St. Vincent’s Doctors Leading Southeast in Reducing Surgical Radiation for Heart Patients | Health

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St. Vincent’s Doctors Leading Southeast in Reducing Surgical Radiation for Heart Patients
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St. Vincent’s Doctors Leading Southeast in Reducing Surgical Radiation for Heart Patients

JACKSONVILLE, FL – With three generations of women in her family who have battled breast cancer, Tiffany Kirkham has seen the effects of radiation firsthand. Kirkham was prepared to undergo whatever treatment necessary if she was similarly diagnosed, but she never thought she’d encounter radiation on a different front — in a battle against heart disease.

Kirkham, a 34-year-old active mother of four, was diagnosed with atrial fibrillation (Afib), the most common type of abnormal heart rhythm. She was referred to Drs. Saumil Oza and Anthony Magnano, cardiac electrophysiologists at St. Vincent’s Medical Center Riverside with Diagnostic Cardiology Associates.

When medicine failed to correct Kirkham’s Afib, the doctors recommended catheter ablation, a procedure that isolates and cauterizes the portion of the heart that is causing the arrhythmia. St. Vincent's is one of only eight hospitals nationally that serve as active educational centers to teach experienced physicians to use 3D ultrasound mapping techniques that gradually reduce radiation levels during procedures.

“We always have to be careful of the radiation levels we expose our patients to before, during and after surgery whether they’ve been exposed to high levels of radiation prior to the procedure or not,” Dr. Oza said. “The techniques we’re using not only decrease radiation, but also increase the quality of care during the procedure because we’re working with a 3D image of the heart instead of the traditional 2D image.”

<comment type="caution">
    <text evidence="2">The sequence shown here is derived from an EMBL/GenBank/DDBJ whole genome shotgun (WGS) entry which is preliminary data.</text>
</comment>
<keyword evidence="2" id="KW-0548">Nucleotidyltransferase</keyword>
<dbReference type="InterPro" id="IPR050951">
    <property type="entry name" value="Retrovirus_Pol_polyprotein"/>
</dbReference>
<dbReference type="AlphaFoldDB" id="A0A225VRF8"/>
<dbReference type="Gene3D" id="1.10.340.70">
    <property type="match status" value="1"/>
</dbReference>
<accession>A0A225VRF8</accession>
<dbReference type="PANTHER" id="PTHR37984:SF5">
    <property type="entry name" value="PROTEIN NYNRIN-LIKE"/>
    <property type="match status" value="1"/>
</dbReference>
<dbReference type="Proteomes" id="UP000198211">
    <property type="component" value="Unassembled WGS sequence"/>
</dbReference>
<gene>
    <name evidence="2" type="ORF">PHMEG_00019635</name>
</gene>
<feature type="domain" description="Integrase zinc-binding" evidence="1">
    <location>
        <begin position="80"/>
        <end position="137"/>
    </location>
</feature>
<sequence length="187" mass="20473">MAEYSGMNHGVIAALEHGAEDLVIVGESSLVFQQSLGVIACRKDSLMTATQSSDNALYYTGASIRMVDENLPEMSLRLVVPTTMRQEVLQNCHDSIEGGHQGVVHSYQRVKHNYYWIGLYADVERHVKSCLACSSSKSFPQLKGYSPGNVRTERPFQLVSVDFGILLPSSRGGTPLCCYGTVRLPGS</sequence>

Dr. Oza said that five years ago, the catheter ablation techniques he utilized could include up to two CT scans and 60 minutes of fluoroscopy to position catheters, techniques that are commonplace in ablation procedures. After adding up the sum radiation level of this approach, Dr. Oza and his team recognized that it could equate to a roughly .01 percent increase in lifetime risk of cancer. In other words, one in 1,000 patients may get cancer someday because of the radiation emitted during that specific procedure. Dr. Oza and his team conduct nearly 400 catheter ablations per year, which equates to one person facing the plight of cancer every two and a half years.

With the help of cutting-edge technology, Dr. Oza and his team found a way to save that one life by utilizing the CARTO 3 System. They can eliminate the CT scan and decrease the time of fluoroscopy dramatically, with the majority of procedures in the range of just two to six minutes. The CARTO 3 System is the next generation 3D mapping system from Biosense Webster, allowing physicians to see the catheter ablation procedure from inside the patient and providing doctors the ability to complete the procedure with more anatomical detail.

Kirkham says the low levels of radiation emitted during her catheter ablation procedure added a level of comfort when going through the process.

“I have three generations of women in my family who have battled breast cancer, so I was always very aware of the effects of radiation,” Kirkham said. “The techniques the doctors at St. Vincent’s used allowed me to treat my Afib without risking my health. I can’t thank them enough.”

If you are experiencing symptoms of Afib or are interested in the catheter ablation treatment, visit 

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